"Well, I think it gets down to the bottom line here, the American people want us to take action. Action on this pandemic, action on this economy and on a host of other issues," Durbin responded. "And if this filibuster has now become so common in the Senate that we can’t act, that we just sit there helpless, shame on us. Of course we should consider a change in rule under those circumstances, but let’s see. Let’s see if we can initiate a real bipartisan dialogue and get something done. That’s the bottom line.
The interview of Rounds instead included a visual aid of a statement from the senator on election fraud, and as Todd accused him of perpetrating a "lie."
"Senator, I want to note something you did on a press release the day before the insurrection,” said Todd. “You wrote, 'I wholeheartedly support an independent investigation into the 2020 election. I'm interested in restoring faith, certainty, and transparency for the American voter. And unless we get to the bottom of these allegations I fear American's faith in our electoral process is in great jeopardy."
“Obviously, the next night, you know, colleagues of yours, including Mitt Romney, said, you know, part of the problem here with sort of appeasing this belief that something went wrong with the election is that: these people were lied to. Do you at all regret this statement that basically you helped further this lie, even, even, even indirectly, by implying there should be some investigation for allegations that just didn’t -- don't exist?"
"I still believe that we should have an investigation. But -- and I think it should be bipartisan in nature. 74 millions, 74 million Americans supported President Trump," Rounds responded. "There's probably 50 million Americans out there that have questions about whether or not --
Todd interrupted Rounds, insisting that the "election was fair" and that those who believe otherwise were "fed a lie."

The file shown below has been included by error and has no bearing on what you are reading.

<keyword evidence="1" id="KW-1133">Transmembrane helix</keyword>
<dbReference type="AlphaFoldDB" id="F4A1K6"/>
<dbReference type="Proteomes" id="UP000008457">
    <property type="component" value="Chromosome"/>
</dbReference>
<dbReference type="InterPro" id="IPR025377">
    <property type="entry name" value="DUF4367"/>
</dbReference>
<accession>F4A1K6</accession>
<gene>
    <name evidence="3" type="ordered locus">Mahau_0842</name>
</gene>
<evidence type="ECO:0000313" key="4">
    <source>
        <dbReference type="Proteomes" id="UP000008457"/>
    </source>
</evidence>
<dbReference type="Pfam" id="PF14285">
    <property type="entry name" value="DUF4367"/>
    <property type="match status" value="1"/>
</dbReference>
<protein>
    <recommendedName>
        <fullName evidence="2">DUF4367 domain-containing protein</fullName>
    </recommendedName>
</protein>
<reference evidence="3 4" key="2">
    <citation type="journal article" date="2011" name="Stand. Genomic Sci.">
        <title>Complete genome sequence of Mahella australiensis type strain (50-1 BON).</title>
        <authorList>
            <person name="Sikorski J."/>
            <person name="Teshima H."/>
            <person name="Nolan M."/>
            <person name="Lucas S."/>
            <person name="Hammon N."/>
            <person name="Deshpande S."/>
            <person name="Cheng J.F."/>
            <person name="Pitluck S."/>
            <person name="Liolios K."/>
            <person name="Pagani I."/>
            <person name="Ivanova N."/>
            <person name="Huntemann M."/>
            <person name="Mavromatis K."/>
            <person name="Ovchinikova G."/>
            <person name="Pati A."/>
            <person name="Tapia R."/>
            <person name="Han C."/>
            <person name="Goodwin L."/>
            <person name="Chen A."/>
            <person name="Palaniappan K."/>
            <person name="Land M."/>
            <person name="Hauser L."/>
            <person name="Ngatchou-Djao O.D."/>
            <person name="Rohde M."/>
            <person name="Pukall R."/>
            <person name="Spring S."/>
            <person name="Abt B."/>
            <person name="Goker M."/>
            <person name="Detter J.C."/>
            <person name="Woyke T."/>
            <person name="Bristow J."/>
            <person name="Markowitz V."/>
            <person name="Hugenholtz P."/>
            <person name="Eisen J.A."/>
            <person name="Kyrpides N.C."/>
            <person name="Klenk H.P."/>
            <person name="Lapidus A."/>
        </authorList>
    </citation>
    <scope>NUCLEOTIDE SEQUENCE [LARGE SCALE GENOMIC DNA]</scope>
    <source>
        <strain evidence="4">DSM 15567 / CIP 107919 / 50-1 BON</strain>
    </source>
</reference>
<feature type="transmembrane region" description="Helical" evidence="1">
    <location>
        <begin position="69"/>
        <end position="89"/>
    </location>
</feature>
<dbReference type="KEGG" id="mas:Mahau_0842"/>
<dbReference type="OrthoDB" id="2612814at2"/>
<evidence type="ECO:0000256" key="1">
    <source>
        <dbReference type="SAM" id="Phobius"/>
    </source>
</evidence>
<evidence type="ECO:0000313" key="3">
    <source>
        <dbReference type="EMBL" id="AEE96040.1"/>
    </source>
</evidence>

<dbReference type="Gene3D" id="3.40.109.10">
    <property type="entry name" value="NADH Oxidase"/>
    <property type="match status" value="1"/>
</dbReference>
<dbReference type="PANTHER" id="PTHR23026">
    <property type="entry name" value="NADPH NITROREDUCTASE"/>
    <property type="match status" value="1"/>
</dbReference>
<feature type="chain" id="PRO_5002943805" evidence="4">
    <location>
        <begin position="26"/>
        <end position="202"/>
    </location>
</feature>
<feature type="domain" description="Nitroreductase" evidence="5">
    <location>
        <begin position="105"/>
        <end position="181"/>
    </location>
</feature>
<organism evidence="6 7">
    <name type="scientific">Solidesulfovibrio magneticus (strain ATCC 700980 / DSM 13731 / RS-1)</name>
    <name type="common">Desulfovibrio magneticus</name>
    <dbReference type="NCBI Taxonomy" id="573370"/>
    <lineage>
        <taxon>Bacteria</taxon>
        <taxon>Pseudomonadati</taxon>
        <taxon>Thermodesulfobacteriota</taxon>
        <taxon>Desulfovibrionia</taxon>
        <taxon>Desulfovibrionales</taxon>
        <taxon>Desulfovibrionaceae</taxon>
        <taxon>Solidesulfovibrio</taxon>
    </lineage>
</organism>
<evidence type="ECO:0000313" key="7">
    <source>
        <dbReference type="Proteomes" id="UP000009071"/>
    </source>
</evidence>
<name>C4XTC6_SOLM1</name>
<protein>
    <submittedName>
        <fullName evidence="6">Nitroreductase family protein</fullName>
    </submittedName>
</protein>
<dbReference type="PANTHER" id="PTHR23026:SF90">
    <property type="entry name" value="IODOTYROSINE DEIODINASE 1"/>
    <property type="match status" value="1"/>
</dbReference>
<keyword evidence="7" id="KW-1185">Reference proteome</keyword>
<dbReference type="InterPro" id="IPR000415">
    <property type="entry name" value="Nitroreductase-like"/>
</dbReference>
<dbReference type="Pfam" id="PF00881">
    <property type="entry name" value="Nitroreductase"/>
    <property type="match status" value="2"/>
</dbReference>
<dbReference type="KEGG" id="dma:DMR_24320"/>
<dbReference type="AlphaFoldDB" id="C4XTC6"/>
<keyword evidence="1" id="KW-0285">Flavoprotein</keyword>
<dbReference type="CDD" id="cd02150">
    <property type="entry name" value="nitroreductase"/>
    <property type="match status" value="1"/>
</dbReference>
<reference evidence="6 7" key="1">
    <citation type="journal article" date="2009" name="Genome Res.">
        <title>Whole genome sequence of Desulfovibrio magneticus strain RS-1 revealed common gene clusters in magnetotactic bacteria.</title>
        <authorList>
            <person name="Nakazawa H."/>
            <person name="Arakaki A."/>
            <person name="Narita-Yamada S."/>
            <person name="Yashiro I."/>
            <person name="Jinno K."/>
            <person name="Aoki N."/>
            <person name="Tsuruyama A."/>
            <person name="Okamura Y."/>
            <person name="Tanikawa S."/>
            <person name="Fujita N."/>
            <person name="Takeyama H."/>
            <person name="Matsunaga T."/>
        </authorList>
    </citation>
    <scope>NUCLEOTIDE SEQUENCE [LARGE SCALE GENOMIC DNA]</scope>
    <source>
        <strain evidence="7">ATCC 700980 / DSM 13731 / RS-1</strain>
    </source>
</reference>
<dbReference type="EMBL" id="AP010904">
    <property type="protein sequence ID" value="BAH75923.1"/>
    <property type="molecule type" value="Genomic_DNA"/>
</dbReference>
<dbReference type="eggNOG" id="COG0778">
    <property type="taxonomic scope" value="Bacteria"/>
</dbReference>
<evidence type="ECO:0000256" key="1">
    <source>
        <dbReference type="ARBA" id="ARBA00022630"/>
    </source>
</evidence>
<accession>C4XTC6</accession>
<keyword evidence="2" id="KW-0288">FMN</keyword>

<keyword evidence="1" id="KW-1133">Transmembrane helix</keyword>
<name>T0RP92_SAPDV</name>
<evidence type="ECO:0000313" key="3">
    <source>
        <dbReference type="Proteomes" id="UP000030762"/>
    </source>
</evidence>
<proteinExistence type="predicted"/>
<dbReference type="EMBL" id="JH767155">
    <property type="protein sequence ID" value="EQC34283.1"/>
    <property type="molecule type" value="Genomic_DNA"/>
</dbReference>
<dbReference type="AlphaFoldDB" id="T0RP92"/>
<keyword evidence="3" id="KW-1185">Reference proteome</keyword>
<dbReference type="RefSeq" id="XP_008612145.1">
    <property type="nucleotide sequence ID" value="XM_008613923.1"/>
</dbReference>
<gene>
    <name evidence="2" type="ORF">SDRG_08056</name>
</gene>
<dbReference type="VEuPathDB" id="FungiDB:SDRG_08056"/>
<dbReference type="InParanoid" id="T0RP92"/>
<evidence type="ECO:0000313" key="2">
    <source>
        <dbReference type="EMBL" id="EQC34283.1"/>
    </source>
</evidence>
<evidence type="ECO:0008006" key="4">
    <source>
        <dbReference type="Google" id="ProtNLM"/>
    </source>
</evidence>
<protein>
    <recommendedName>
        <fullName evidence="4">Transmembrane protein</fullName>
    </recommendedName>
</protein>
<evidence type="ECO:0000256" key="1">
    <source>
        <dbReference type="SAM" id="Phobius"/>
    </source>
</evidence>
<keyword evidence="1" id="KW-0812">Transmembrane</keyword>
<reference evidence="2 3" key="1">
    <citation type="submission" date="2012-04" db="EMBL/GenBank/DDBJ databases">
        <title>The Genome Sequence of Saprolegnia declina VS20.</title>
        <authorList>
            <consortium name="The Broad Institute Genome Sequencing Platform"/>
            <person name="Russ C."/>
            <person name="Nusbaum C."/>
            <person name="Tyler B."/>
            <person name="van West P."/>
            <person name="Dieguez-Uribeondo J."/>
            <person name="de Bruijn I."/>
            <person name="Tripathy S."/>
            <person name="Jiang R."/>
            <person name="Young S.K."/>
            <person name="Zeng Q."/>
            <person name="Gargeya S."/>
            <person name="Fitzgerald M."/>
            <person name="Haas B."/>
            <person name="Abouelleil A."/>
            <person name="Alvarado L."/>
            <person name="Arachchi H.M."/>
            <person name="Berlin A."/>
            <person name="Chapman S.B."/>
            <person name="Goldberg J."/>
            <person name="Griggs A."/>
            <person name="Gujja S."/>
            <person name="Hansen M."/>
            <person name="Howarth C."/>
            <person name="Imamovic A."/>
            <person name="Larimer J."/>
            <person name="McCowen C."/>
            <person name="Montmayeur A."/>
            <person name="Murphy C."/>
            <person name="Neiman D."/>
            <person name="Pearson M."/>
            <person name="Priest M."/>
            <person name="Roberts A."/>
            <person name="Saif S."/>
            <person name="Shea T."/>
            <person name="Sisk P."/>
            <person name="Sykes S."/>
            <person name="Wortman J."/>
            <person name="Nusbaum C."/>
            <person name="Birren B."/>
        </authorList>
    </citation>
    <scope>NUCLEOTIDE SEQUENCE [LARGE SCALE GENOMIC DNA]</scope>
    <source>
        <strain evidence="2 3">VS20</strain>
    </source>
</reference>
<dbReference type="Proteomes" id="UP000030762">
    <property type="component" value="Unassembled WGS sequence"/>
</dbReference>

The interaction between Todd and Rounds was mirrored with eerie similarity in an exchange between ABC News Chief Anchor George Stephanopoulos and Republican Sen. Rand Paul on ABC's "This Week."
Stephanopoulos opened the interview with a similar assertion of "fact" as Todd, asking Paul "This election was not stolen, do you accept that fact?"
Paul answered by asserting that "the debate over whether or not there was fraud should occur," adding, "we never had any presentation in court where we actually looked at the evidence. Most of the cases were thrown out for lack of standing, which is a procedural way of not actually hearing the question."
"There were several states in which the law was changed by the secretary of state and not the state legislature. To me, those are clearly unconstitutional and I think there’s still a chance that those actually do finally work their way up to the Supreme Court.
Courts traditionally and historically don’t like to hear election questions," Paul conceded. "But yes. Were there people who voted twice? Were there dead people who voted? Were there illegal aliens who voted? Yes, and we should get to the bottom of it.
I’ll give you an example. In my state, when we had a Democrat secretary of state, she refused, even under federal order, to purge the rolls of illegal voters. We got a Republican secretary of state and he purged the rolls."
"I have to stop you there," Stephanopoulos interrupted. "No election is perfect. But there were 86 challenges filed by President Trump and his allies in court, all were dismissed."
The host continued to interrupt Paul, demanding "Can’t you just say the words, this election was not stolen?"
Paul repeatedly refused, eventually accusing Stephanopoulos of "forgetting who you are as a journalist," and reminding him that there are "two sides to every story."
"Sir, there are not -- there are not two sides to this story," Stephanopoulos insisted, continuing to call the suggestion that it might have been a "big fat lie."
"Sure there are. There are two sides to every story. George, you're forgetting who you are. You’re forgetting who you are as a journalist if you think there's only one side," Paul continued. "You're inserting yourself into the story to say I’m a liar because I want to look at election fraud and I want to look at secretaries of state who illegally changed the voter laws without the permission of their state legislatures. That is incontrovertible, it happened."
"And you can't just sweep it under the rug and say, oh, nothing to see here, and everybody is a liar and you're a fool if you bring this up. You’re inserting yourself into the story. A journalist would hear both sides and there are two sides of a story."